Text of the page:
It is recommended that children should go to the dentist with their parents as soon as possible. You should then take them regularly, as often as your dentist recommends. This will let them get used to the noises, smells and surroundings and prepare them for future visits. The earlier these visits begin, the more relaxed the children will be.
First or 'baby' teeth have usually developed before your child is born and will start to come through at around 6 months. All 20 baby teeth should be through by the age of 2. (refer to Mother and Baby leaflet.) The first permanent 'adult' molars (back teeth) will appear at about 6 years of age, behind the baby teeth and before the first teeth start to fall out at about 6 to 7. The permanent 'adult' teeth will then replace the 'baby' teeth. It is usually the lower front teeth that are lost first, followed by the upper front teeth shortly after. All permanent teeth should be in place by the age of 13, except the wisdom teeth. These may erupt any time between 18 and 25 years of age. All children are different and develop at different rates.
Cleaning your child's teeth should be part of their daily hygiene routine. You may find it easier to stand or sit behind your child, cradling their chin in your hand so you can reach their top and bottom teeth more easily.
Fluoride comes from a number of different sources including toothpaste, specific fluoride applications and perhaps the drinking water in your area. These can all help to prevent tooth decay. If you are unsure about using fluoride toothpaste ask your dentist, health visitor or health authority. All children up to 3 years old, should use a toothpaste with a fluoride level of at least 1000ppm (parts per million). After three years old, they should use a toothpaste that contains 1350ppm-1500ppm. You can check the level of fluoride on the packaging of the toothpaste. Children should be supervised up to the age of 7, and you should make sure that they spit out the toothpaste and don't swallow any if possible.
There are many different types of children's toothbrushes available, including brightly coloured brushes, some of which change colour, those with favourite characters on the handles, and some with timers. These all encourage children to brush their teeth. The most important point is to use a small-headed toothbrush with soft, nylon bristles, suitable for the age of your child. If in doubt, look for the British Dental Health Foundation symbol on toothbrush and toothpaste packaging. This logo means that the product claims made on the pack are supported by scientific testing.
Toothache is painful and upsetting, especially in children, and the main cause is still tooth decay. This is due to too much sugar or acid, too often, in the diet. Teething is another problem which starts at around 6 months and can continue as all the adult teeth start to come through. If your child needs pain relief, make sure you choose a sugar-free medicine and also remember to check with the doctor or pharmacist that you are being prescribed sugar-free medicines at all times. If the pain continues then contact your dentist for an appointment.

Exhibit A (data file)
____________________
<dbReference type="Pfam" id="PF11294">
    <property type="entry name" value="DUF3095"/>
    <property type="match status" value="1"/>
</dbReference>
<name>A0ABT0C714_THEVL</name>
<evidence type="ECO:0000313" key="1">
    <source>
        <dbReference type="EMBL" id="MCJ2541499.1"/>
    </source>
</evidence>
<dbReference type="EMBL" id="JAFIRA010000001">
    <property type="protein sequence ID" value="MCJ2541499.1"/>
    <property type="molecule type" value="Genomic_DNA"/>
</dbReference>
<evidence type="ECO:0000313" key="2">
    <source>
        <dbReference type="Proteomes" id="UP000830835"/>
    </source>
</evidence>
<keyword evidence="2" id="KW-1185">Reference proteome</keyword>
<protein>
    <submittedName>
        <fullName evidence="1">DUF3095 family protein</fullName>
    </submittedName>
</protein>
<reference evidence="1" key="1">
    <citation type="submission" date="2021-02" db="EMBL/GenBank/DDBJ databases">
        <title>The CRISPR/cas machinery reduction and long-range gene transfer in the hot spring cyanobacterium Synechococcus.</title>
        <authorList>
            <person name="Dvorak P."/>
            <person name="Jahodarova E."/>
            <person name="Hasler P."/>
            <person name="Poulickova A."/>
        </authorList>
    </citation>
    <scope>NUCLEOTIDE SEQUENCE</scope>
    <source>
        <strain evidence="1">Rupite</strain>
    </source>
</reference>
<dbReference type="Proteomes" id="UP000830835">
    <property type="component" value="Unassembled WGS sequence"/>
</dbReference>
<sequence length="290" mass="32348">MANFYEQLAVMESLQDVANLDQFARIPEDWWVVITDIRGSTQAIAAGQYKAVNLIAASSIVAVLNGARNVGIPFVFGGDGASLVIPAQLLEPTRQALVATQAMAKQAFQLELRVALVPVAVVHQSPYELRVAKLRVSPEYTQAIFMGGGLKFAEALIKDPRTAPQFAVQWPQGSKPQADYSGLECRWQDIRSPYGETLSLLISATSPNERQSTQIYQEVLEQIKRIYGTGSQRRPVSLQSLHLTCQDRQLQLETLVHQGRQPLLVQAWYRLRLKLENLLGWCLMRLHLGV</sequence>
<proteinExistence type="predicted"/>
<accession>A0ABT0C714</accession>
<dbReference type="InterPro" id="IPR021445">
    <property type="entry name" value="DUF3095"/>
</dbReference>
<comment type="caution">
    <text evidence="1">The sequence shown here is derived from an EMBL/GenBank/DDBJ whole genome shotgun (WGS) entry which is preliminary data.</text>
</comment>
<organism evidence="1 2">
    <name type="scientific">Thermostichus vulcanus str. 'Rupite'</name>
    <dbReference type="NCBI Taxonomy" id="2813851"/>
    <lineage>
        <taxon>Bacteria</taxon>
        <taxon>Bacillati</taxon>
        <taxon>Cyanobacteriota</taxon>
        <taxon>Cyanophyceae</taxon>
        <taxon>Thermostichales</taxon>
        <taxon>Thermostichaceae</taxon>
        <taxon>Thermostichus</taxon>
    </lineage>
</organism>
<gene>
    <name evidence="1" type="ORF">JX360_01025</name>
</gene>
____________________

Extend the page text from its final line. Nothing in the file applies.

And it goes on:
The main cause of tooth decay is not the amount of sugar or acid in the diet, but how often it is eaten or drunk. The more often your child has sugary or acidic foods or drinks, the more likely they are to have decay. It is therefore important to keep sugary and acidic foods to mealtimes only. If you want to give your child a snack, try to stick to cheese, vegetables and fruit. Try to limit dried fruit as it is high in sugar and can stick to the teeth. It is also worth remembering that some processed baby foods contain quite a lot of sugar. Try checking the list of ingredients: the higher up the list sugar is, the more there is in the product. Sometimes, these are shown as fructose, glucose, lactose or sucrose.Thorough brushing for two minutes, twice a day, particularly last thing at night, will help to prevent tooth decay.
Children can sense fear in their parents, so it is important not to let your child feel that a visit to the dentist is something to be worried about. Try to be supportive if your child needs to have any dental treatment. If you have any fears of your own about going to the dentist, don't discuss them in front of your child. Regular visits to the dentist are essential in helping your child to get used to the surroundings and what goes on there. A child can be much more anxious if it is their first visit to a dental practice. Pain and distress can happen at any time and it is important to prepare your child with regular visits.